Fig.3 Median factor exposures
It is little surprising that non-index stocks have higher exposure to changes in the general market movement (0.79 vs. 0.63). Possible explanation is that investors in smaller, riskier stocks tend to be more influenced by global trends in investing and correspondingly react much quicker and volatile. On the other hand there are no surprises in the Fama-French factors – value and size. Index stocks have huge exposure to the value factor, as most of those stocks are entirely value-focused, while smaller non-index stocks are generally growth stocks. The same with the size factors, logically smaller, non-index stocks have huge exposure (1.21), while bigger, index stocks are much less impacted by this factors. The story extends to the Quality factor and with no surprise we see that index stocks are much more exposed to it, which means those are generally more quality stocks. For the momentum it is pretty much the same, as non-index stocks logically are more influenced by their momentum rather than larger index stocks. Another important factor to consider is the exposure to VIX (volatility) and we see that non-index stocks are indeed riskier in relation to the index stocks.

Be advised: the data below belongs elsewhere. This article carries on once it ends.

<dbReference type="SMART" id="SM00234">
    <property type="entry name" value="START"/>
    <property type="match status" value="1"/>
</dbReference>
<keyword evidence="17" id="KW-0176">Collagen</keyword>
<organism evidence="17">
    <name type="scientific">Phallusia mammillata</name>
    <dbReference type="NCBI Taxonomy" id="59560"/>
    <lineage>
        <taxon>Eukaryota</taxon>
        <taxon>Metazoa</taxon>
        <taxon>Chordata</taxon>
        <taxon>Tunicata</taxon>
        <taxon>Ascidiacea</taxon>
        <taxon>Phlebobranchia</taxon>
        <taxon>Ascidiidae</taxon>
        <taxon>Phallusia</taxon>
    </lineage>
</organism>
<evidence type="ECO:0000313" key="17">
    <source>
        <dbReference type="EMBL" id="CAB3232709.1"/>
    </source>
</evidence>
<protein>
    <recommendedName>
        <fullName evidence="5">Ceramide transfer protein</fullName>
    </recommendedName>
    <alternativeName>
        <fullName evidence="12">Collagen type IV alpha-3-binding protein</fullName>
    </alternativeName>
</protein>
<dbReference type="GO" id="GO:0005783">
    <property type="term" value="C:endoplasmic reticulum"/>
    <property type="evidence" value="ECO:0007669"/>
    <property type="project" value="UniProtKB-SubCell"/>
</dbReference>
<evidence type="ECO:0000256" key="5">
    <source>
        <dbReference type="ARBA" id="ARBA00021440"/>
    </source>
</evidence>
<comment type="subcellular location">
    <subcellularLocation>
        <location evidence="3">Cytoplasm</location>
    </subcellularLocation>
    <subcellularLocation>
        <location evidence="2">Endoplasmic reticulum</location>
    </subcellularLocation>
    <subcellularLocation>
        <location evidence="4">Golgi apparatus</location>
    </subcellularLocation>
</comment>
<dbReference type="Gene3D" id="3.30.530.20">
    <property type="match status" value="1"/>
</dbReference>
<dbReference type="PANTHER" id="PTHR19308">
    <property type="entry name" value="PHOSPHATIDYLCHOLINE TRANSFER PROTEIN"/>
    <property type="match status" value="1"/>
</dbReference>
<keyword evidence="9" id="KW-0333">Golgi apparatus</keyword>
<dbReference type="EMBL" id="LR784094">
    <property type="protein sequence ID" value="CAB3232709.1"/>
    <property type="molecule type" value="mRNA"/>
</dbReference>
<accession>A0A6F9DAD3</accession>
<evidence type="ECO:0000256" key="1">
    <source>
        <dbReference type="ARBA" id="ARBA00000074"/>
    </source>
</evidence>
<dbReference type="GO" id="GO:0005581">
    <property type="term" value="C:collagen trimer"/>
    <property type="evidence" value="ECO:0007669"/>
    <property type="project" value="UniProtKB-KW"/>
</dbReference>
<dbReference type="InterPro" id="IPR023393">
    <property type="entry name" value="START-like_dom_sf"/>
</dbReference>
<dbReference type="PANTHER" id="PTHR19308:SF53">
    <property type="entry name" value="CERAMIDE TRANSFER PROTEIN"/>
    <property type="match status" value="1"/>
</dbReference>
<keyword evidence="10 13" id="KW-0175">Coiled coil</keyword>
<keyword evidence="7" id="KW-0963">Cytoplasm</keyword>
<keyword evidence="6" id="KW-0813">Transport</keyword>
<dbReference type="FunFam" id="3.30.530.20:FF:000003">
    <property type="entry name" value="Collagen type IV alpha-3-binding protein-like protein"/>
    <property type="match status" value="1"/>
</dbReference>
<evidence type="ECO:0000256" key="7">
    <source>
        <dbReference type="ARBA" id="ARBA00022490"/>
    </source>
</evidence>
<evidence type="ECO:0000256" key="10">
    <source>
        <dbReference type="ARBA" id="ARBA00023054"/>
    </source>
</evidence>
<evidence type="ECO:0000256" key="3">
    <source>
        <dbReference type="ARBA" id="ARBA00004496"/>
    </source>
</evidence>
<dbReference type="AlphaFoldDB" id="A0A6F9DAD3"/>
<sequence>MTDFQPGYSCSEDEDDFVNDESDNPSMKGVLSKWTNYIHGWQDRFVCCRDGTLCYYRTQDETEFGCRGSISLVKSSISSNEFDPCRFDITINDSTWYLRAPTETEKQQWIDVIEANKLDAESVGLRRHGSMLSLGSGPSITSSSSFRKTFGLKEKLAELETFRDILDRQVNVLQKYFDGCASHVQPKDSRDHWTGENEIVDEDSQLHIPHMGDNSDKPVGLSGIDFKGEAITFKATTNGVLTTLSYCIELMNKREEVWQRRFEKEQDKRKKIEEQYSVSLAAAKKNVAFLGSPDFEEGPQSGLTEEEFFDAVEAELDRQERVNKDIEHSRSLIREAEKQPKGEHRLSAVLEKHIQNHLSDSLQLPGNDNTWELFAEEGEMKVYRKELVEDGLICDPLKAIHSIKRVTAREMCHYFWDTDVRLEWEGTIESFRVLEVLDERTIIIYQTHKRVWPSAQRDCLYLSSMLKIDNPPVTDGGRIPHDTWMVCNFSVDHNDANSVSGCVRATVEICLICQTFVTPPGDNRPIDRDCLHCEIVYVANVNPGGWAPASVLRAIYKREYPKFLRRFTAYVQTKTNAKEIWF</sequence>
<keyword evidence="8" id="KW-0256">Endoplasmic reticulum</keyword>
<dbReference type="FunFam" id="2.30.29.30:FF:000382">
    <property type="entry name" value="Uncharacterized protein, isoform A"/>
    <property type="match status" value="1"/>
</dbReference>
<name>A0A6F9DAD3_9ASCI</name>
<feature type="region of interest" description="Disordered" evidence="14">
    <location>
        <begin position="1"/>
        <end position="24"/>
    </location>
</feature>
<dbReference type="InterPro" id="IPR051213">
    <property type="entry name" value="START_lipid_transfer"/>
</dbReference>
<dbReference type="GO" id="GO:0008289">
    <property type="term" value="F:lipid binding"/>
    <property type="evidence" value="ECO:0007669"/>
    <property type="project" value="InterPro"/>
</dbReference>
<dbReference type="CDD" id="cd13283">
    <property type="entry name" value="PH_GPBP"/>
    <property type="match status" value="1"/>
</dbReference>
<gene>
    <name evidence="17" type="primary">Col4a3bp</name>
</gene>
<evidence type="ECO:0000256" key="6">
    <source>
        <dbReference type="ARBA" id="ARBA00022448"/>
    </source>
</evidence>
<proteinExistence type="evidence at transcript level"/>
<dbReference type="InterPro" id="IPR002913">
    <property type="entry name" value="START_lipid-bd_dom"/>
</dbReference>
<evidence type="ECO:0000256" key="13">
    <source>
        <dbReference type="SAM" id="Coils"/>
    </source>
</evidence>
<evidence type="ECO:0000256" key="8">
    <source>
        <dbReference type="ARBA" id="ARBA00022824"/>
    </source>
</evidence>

Moving to the two non-stock factors (Term spread and global minimum risk) we notice that they give us information regarding which economic trends impact the both groups. Non-index stocks are obviously more influenced by uncertainty in the economic conditions. Rising bond spread and level of minimum risk both impact positively the non-index stocks. This means that in time of economic prosperity investors try to diversify their portfolios by looking outside the index and trying to get exposed to different kinds of risk.
It can be concluded that non-index stocks are riskier, while index stocks are generally value and quality stocks. This makes it interesting when considering the higher P/E ratio of index stocks. Also we can say that in times of economic prosperity non-index stocks do get attention from investors, but are still terribly underpriced relative to index stocks.
Why it is happening?
Similar phenomenons usually can be explained from theoretical standpoint that one group have higher risk than the other and investors are rewarding those risks. However there is no clear theoretical evidence whether index or non-index stocks are riskier and should be rewarded. This makes it even more interesting. Actually this mispricing is due to modernization of investment. There are two huge reasons that explain why index stocks have been priced better.